The implication of privacy exists in many instances in individual lives, like the meal that I choose for breakfast. So, why does the world not need to know about my food choices? - Because it does not interfere with anybody else's freedom. The moral principle behind this premise is called Negative Freedomand was developed by Isaiah Berlin. Negative Freedom is a concept of freedom, where one is free in his actions as long as they do not interfere with the freedom of others. Additionally, Negative Freedom is universalizable, which means  and works great for the understanding of privacy. A private matter would be thereof any information that does not interfere with the rights of others.

Generally, based on freedom of contract, an individual is free to do with their money as they wish. If I choose to pay 10€ for a scoop of ice cream, and the other party accepts my offer of 10€, we both create a win-win situation, because we both get what we want. Our deal does not interfere with other individuals. Thus, other parties have no obligation to know about it. Instances like the ice cream deal are the usual social-economic situation that should not be interfered with. The same is true in DeFi (decentralized finance). Using DeFi does not pose any immediate threat to society and therefore demanding full transparency is not in balance with the risks involved.
Privacy of transactions was never a huge problem in times of cash because everybody could trade “peer-to-peer” in the analogous world without the need to on-ramp money to a bank account and the BaFin checking those transactions. However, times have changed through the emergence of new technology like Bitcoin and smart contracts. Bitcoin is transparent which is critical for the network. We have to change our perception of privacy in the metaverse, the web, and any digital environments, where data can be collected, stored, and analyzed. Privacy is valuable because data is valuable. But we often choose to throw our own privacy out of the window for added comfort.

Privacy in DeFi - guilty until proven innocent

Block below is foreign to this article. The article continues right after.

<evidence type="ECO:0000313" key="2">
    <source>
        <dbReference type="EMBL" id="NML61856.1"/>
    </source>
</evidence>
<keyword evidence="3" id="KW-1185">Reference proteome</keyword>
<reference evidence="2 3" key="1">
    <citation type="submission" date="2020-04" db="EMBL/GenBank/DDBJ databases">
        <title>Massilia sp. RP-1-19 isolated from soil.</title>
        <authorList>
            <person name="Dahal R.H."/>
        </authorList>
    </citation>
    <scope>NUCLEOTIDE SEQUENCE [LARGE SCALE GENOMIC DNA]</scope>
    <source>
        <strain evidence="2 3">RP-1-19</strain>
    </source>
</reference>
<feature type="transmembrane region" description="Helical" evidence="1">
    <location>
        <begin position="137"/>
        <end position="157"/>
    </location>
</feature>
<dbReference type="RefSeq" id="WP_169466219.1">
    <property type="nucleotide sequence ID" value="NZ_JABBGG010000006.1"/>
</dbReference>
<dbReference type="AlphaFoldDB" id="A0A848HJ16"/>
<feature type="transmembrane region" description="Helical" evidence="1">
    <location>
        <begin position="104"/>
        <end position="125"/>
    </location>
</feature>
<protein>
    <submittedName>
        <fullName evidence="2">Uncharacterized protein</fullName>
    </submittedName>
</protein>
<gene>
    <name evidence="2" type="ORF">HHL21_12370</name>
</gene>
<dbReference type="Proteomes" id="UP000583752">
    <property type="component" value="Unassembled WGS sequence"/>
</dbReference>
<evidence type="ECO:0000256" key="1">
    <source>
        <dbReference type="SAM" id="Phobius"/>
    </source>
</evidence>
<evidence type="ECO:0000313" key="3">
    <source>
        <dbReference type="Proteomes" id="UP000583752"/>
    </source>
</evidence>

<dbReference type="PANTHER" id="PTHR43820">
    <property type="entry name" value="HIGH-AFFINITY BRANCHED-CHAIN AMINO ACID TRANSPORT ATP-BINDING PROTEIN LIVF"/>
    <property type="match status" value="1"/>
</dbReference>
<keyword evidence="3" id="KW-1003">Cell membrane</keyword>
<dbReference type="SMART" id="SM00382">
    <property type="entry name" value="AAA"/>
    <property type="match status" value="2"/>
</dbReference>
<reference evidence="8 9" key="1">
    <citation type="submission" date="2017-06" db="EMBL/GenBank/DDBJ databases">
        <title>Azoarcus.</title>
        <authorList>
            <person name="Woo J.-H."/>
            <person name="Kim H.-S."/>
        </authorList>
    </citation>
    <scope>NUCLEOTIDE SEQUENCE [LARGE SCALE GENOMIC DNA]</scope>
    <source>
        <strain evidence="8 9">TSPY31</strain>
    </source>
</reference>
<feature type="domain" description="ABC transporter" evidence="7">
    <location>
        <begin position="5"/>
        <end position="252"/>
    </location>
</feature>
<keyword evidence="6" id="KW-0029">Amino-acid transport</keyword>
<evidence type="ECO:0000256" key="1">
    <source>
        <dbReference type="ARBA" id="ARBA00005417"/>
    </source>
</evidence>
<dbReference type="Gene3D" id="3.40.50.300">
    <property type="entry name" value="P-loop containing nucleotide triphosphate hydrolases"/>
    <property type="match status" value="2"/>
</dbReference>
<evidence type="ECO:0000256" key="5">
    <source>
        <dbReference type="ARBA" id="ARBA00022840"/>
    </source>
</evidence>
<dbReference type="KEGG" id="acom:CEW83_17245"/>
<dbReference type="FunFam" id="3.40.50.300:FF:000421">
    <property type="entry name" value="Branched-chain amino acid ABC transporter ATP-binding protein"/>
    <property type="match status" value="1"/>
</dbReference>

Privacy is a human right, which means that the default of every transaction that an individual performs should be private. It is unbelievable that the human right of privacy gets pushed away because of governmental claims of anti-money laundering and financing of terrorism. There is no immediate threat for society that arises through the use of DeFi. Governments have to find another way to regulate DeFi instead of outright declaring war on privacy and banning services with claims of money laundering and financing of terrorism.

Financial freedom is arguably one main pillar that secures individual freedom. In a digital society where states freeze crowdfunding campaigns, the worst case in the future would be a system where every transaction is analyzed and confirmed by the state. Similarly, to the situation at the airport, where travelers have to show their belongings to prove their innocence before boarding an airplane. A complete financial overwatch would mean financial totalitarianism and the end for any individual freedom that is left. So, CBDCs (Central Bank Digital Currency) pose a threat to privacy, because they are issued by central banks which could analyze and interact with the blockchain themselves.
Fortunately, the ban of Tornado Cash is certainly not the end for privacy in the Metaverse. Digital services and cryptoassets like Monero, Zcash,, I2P and peer-to-peer exchanges still form the backbone of privacy services.

The adoption of privacy

Economic transactions always entail some sort of expression. By choosing one service over another, individuals signal their preferences and thus support the cause. We have to actively deploy and use services that support individual privacy to make them widely adopted.
If individual autonomy has to be secured, then we also have to act on it. We cannot expect businesses and governments to beneficially provide our rights when they have reasons to not do so. Collected data is being sold to other businesses as well as governments and such governments use that data to secure control over society. It is alarming that privacy service providers are being called criminals in the first place. Especially if  these services are promoting article 12 of the Universal Declaration of Human Rights (UDHR) and help society to minimize the exposure to data collection and analytics with their work.